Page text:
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The Tragic Truth of Generational Caregiving

Blog December 17th, 2014

There’s a short, moral story you may have heard of by Usha Bansal called The Wooden Bowl.

The story features an elder who comes to live with his son, spouse, and grandson. The son is agitated by his father’s presence and only grows more irritable the more care and attention his father needs. The breaking point is at the dinner table when the elder continues to spill peas and break glasses as he’s incapable of holding anything steady. The son sets up a table in the corner of kitchen with wooden utensils and sends his father to eat there for all his meals.

This continues for several days until the adult child comes home to find his own son carving utensils in his room. When the father asks, “Son, what are you doing?” the little boy responds with, “I’m making wooden kitchenware for you and mom when you get older.”

The son’s response – made more articulate through paraphrasing – is enough to open the father’s eyes. He returns his own father (the elder) to the dinner table and from that moment onwards, they didn’t care when a glass was broken or food spilled.

The Tragic Truth of Generational Caregiving

Although most people today wouldn’t shove their elder in a “literal” corner, the symbolism is not lost. We don’t always get along with our elders, but few deserve expulsion or to be neglected. The truth is how you take care of your elders is how your children will take care of you.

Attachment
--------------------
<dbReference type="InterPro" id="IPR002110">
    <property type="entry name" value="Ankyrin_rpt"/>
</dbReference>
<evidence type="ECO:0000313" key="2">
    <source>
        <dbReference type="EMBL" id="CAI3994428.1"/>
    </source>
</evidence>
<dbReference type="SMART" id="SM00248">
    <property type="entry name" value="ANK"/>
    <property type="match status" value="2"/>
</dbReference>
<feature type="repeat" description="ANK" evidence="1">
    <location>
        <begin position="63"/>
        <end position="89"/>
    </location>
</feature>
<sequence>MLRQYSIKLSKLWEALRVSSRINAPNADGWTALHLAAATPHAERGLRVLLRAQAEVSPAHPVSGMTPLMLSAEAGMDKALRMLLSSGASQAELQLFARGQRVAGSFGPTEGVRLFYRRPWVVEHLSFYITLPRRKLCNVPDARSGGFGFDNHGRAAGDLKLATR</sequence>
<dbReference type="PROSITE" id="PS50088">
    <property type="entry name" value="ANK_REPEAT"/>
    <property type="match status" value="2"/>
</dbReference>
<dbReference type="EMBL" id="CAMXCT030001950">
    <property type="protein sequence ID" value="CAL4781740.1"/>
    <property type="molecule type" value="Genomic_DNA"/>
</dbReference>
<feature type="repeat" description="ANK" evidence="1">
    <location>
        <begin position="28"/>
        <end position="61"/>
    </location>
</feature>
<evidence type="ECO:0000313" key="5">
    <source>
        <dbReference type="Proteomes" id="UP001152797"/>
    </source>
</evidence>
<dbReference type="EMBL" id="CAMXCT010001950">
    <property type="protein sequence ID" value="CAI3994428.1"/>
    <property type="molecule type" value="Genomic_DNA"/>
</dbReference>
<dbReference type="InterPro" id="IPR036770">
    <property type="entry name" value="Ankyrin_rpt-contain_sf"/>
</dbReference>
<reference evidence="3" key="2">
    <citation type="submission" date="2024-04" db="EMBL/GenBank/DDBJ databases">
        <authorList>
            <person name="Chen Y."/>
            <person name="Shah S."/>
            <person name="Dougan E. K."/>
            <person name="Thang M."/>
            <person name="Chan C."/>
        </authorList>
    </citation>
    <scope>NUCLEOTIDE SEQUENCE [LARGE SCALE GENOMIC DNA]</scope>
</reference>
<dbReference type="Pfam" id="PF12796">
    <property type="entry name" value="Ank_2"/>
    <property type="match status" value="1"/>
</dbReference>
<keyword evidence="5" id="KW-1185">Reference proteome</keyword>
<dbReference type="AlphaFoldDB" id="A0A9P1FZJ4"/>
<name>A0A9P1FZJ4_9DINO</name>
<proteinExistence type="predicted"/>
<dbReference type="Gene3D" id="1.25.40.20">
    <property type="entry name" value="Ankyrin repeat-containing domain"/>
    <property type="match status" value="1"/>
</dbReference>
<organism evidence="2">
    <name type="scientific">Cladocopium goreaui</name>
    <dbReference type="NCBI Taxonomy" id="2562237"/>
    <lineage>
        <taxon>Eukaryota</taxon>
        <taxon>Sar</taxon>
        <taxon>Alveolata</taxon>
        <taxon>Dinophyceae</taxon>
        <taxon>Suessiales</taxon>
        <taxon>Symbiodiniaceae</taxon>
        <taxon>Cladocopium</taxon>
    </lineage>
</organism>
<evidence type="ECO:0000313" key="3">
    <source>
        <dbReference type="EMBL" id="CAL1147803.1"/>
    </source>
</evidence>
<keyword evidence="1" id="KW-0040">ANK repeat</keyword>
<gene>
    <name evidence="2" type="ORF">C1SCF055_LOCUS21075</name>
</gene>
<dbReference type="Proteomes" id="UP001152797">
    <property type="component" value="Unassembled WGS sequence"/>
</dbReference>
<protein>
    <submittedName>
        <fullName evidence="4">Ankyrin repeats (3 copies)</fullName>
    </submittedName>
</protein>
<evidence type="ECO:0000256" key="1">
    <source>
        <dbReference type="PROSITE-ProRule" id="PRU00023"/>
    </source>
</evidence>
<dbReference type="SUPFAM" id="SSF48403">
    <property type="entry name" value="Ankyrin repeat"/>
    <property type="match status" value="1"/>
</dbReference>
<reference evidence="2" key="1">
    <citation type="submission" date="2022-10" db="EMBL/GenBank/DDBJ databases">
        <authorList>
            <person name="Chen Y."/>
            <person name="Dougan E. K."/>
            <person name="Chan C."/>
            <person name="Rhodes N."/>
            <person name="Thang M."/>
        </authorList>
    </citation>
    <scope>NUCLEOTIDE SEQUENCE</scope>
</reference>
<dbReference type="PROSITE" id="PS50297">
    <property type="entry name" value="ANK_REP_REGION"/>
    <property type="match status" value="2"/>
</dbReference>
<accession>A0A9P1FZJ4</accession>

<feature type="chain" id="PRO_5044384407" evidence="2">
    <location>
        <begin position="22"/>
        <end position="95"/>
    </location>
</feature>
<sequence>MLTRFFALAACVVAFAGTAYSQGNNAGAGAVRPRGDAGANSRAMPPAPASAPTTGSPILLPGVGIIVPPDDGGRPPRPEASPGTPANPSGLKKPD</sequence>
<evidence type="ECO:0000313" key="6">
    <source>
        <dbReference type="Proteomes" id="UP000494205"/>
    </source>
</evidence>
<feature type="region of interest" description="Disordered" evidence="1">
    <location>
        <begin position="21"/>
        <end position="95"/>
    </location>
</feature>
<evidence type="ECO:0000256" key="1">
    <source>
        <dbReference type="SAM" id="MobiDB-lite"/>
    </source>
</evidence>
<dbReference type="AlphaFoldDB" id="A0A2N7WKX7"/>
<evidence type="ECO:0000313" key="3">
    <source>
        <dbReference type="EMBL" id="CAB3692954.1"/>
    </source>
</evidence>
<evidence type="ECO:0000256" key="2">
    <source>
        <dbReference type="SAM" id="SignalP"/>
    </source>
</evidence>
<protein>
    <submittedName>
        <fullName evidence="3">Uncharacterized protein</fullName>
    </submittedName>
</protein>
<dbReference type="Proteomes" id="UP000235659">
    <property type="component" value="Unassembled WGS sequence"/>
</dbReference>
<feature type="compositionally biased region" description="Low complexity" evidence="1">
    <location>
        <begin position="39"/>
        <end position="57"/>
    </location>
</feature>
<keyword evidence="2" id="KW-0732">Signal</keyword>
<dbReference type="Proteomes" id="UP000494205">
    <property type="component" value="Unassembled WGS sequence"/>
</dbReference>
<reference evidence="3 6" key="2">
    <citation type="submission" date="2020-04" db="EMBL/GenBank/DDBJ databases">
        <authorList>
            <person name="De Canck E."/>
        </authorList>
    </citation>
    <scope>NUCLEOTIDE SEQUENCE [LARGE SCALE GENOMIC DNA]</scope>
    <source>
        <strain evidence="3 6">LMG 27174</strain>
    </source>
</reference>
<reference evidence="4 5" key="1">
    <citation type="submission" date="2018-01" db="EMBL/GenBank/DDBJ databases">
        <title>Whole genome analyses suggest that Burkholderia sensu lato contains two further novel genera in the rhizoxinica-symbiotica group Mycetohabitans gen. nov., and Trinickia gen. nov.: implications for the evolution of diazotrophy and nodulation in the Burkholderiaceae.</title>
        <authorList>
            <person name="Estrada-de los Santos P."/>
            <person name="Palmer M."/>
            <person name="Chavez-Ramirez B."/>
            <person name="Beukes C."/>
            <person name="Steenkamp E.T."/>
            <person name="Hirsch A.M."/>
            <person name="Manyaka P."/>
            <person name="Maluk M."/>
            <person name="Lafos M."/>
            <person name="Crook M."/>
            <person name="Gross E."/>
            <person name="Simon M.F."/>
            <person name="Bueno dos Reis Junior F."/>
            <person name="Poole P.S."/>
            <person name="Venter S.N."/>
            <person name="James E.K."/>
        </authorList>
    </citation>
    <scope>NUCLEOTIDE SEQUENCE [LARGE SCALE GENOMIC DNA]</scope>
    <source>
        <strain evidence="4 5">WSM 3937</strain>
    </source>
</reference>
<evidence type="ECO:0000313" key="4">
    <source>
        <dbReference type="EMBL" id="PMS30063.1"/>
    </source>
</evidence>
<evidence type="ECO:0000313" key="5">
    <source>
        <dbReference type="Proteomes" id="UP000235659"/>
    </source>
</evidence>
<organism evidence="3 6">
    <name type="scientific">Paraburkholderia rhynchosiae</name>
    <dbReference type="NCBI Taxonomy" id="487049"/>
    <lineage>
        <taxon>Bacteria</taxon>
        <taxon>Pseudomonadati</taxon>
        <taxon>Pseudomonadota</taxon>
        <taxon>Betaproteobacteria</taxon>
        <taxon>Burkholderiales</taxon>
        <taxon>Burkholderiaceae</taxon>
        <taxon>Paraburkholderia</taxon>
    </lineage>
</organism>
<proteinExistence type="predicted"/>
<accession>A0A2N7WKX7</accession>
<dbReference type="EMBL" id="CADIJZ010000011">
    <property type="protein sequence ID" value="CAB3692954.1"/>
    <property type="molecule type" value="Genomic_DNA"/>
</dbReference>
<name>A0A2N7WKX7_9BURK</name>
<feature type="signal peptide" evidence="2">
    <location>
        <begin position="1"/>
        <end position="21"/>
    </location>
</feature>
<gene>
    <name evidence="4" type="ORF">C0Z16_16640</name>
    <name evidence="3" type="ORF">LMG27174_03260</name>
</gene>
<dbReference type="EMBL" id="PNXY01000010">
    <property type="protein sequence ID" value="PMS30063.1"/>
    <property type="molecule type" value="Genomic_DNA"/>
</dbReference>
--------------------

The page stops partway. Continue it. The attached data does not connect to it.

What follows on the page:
This should be all the motivation you need for taking care of your elder. True, if you look at the motivations of the characters in the story, the father can be viewed as selfish (or suffering from self-preservation), but the change in perspective is often all we need to change our ways.

Even if you don’t get along with your parents all the time, you should follow the golden rule (especially in this instance). Treat others how you want to be treated, especially down the line.

American culture isn’t as keen as others on taking care of the elderly (or living with them), but what you do and what you value is passed down to your children, unconsciously or not. Who you are is reflected in your children, even if you don’t want to see it. So be wary of what you value and hold true and understand that, even when you’re a parent, you can never stop self-improving. Learn from everyone, seniors and children alike.

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